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Introducing a groundbreaking technique that seamlessly merges computer-generated and hand-drawn animation techniques, first-time director John Kahrs takes the art of animation in a bold new direction with the Oscar®-nominated short, "Paperman."
above: Paperman merges CG with hand-drawn illustrations for it's unique effect.
Using a minimalist black-and-white style, the short follows the story of a lonely young man in mid-century New York City, whose destiny takes an unexpected turn after a chance meeting with a beautiful woman on his morning commute.
Convinced the girl of his dreams is gone forever, he gets a second chance when he spots her in a skyscraper window across the avenue from his office. With only his heart, imagination and a stack of papers to get her attention, his efforts are no match for what the fates have in store for him.
Created by a small, innovative team working at Walt Disney Animation Studios, "Paperman" pushes the animation medium in an exciting new direction.
From the D23 blog:
Director John Kahrs began thinking about the basic premise for Paperman back in the early 1990s when he lived in New York City and commuted 38 miles each way to his job as an animator at Blue Sky Studios in Westchester County. “New York can be an intimidating place,” John says. “People tend to have their guard up when they’re going about their daily routine.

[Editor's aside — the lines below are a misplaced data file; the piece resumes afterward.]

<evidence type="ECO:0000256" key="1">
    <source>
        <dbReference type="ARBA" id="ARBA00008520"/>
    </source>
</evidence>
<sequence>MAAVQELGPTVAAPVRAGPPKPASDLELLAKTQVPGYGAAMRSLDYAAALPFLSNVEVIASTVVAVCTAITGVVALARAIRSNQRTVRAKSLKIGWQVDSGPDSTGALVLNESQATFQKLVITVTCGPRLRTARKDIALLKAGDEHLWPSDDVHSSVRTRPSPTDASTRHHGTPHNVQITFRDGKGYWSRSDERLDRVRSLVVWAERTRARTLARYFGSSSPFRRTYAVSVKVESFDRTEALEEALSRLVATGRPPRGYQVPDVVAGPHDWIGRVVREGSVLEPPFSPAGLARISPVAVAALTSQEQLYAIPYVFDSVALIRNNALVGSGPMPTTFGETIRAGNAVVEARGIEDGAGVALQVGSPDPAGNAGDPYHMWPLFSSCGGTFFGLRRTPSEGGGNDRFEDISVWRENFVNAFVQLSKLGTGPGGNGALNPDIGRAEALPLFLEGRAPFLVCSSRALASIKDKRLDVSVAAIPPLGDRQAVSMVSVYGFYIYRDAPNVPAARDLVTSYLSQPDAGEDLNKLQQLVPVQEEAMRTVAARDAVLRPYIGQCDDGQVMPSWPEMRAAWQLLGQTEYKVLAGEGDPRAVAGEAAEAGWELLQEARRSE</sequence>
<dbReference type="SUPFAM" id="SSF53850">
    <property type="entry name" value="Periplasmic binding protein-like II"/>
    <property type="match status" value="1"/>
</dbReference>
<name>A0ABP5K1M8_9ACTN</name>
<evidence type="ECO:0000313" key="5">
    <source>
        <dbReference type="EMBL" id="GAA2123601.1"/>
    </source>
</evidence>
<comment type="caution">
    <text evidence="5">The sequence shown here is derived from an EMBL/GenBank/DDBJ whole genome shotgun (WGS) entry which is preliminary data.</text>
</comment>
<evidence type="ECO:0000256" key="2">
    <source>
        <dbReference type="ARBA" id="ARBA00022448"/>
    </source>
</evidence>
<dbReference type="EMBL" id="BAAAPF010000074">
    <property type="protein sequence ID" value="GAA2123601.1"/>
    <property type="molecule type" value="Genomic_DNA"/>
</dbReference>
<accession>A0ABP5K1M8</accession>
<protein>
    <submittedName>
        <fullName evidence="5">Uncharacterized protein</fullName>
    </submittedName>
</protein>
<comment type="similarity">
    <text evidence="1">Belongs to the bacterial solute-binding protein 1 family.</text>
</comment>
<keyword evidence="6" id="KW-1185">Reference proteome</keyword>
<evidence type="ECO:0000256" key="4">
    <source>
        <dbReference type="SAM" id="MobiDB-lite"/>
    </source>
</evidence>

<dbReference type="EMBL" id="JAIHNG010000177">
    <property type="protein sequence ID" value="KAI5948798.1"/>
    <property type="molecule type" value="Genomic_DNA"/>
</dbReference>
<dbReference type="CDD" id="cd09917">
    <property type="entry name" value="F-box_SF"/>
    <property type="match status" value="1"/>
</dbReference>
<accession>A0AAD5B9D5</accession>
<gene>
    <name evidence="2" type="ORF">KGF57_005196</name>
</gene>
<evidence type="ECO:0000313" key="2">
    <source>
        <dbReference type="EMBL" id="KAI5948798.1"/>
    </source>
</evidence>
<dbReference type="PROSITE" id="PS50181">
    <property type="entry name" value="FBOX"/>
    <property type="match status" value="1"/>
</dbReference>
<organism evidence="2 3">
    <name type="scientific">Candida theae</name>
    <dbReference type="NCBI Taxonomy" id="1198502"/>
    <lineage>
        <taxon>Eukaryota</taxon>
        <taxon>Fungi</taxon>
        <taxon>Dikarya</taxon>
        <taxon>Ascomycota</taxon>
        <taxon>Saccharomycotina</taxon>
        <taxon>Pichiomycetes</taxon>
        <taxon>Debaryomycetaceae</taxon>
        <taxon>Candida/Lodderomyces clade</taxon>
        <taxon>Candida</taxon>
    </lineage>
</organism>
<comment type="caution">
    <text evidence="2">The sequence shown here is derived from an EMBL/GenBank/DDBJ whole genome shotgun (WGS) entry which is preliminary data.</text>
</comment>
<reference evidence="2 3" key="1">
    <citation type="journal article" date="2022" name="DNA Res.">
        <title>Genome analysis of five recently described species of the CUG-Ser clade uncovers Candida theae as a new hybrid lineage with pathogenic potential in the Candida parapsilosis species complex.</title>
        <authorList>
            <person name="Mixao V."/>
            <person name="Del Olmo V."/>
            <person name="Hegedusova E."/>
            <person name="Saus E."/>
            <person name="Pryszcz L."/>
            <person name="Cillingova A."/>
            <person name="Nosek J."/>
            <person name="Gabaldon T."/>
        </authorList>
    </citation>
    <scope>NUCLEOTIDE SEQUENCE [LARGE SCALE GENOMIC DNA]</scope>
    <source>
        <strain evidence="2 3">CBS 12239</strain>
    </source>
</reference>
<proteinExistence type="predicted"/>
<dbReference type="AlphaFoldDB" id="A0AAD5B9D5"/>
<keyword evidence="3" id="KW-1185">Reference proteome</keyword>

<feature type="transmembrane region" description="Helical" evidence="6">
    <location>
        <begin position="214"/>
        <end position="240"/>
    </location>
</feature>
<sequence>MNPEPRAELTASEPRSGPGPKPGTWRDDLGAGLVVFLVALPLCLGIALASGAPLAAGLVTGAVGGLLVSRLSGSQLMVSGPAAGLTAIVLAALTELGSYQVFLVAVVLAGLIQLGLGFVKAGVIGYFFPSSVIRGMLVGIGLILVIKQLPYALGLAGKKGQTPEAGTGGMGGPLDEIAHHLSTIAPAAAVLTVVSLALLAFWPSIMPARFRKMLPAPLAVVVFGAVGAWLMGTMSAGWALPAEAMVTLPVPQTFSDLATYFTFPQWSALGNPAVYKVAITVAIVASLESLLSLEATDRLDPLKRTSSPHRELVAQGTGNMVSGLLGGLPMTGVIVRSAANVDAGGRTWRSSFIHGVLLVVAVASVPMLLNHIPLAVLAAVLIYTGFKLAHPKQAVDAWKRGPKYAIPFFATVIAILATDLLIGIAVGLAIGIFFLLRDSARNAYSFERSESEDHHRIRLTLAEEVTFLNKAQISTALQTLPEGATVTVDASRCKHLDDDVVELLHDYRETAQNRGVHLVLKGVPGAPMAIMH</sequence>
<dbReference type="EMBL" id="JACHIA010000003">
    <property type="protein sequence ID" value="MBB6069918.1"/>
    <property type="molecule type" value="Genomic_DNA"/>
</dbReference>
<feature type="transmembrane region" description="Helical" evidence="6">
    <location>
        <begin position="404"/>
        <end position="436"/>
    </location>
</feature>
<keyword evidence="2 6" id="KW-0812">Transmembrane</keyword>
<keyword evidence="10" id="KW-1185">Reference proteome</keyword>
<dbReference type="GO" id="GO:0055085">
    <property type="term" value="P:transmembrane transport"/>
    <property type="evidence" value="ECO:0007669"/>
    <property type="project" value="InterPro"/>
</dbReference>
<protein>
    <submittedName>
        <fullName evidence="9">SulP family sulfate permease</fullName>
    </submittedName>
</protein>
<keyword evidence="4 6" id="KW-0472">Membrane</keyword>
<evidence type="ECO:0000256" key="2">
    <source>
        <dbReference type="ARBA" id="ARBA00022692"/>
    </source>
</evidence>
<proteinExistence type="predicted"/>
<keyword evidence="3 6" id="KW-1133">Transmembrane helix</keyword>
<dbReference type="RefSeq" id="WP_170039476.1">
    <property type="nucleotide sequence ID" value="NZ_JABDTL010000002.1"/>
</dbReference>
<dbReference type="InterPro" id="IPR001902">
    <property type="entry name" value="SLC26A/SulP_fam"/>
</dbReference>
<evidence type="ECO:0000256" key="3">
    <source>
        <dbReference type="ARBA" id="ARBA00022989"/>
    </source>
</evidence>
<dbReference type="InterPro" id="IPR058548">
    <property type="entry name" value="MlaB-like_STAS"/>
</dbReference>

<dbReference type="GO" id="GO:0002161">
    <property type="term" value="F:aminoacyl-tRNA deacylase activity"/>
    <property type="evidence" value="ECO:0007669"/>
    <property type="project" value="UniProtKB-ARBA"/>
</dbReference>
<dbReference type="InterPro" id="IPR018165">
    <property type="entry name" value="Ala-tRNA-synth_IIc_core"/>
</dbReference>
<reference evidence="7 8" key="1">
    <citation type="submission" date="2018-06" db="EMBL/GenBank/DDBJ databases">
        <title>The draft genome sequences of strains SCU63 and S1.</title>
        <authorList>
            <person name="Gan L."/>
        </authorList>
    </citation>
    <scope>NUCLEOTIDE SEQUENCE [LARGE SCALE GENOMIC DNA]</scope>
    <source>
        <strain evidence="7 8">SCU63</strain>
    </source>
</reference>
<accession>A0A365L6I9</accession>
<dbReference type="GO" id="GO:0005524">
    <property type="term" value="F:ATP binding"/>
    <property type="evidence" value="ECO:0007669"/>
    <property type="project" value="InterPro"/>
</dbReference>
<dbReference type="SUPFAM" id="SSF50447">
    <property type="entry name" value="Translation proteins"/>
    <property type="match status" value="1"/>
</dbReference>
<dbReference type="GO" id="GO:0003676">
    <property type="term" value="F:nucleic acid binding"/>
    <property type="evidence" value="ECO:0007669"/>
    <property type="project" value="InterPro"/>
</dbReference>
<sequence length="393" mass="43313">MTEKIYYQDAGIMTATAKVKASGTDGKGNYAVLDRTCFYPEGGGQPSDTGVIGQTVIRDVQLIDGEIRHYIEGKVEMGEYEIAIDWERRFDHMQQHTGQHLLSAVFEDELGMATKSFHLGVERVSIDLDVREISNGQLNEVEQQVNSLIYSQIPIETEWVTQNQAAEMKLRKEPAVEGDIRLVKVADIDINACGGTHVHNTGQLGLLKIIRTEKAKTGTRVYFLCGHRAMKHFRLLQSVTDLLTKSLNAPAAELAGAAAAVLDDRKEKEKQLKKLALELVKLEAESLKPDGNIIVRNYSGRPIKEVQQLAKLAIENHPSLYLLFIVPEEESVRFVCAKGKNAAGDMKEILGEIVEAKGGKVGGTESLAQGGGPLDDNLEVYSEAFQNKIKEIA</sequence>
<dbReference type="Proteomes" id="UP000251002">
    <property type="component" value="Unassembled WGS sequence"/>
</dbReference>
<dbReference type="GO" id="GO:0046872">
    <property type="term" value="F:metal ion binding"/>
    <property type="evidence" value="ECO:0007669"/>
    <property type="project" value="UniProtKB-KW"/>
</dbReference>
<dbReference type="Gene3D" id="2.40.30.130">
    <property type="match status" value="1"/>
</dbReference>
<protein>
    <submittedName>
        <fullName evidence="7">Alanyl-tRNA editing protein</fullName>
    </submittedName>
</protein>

I can remember being on the train wishing I could make a connection with someone and have more of a social life. I would come back through Grand Central Station and go straight home. I kept thinking, ‘Here I am in the most amazing city in the world, and I’m just holed up in my apartment.’ Sometimes on my commute, I would see somebody and make eye contact and then that person would be gone forever. I started wondering what if that person was the one for me.
“I also began thinking about the notion of how a couple with a romantic connection would communicate across the big city,” John continues. “And this idea of throwing a paper airplane from one skyscraper to another was the visual hook that really got my gears turning. I started focusing on how this guy could reconnect with a girl he had made a connection with.”
John moved to California in 1997 to work for Pixar Animation Studios; the idea for Paperman continued to intrigue him. He developed it as a short film and edited together a rough version, but it wasn’t until he came to Disney in 2007 and completed his assignment as a supervising animator on the studio’s 2010 hit feature Tangled that things began to happen. Encouraged by the directors of Tangled, Nathan Greno and Byron Howard, and inspired by the artistic guidance of legendary Disney animator Glen Keane, John began to see new possibilities for bringing Paperman to the big screen.
Watch director John Kahrs talk about the drawings for Paperman: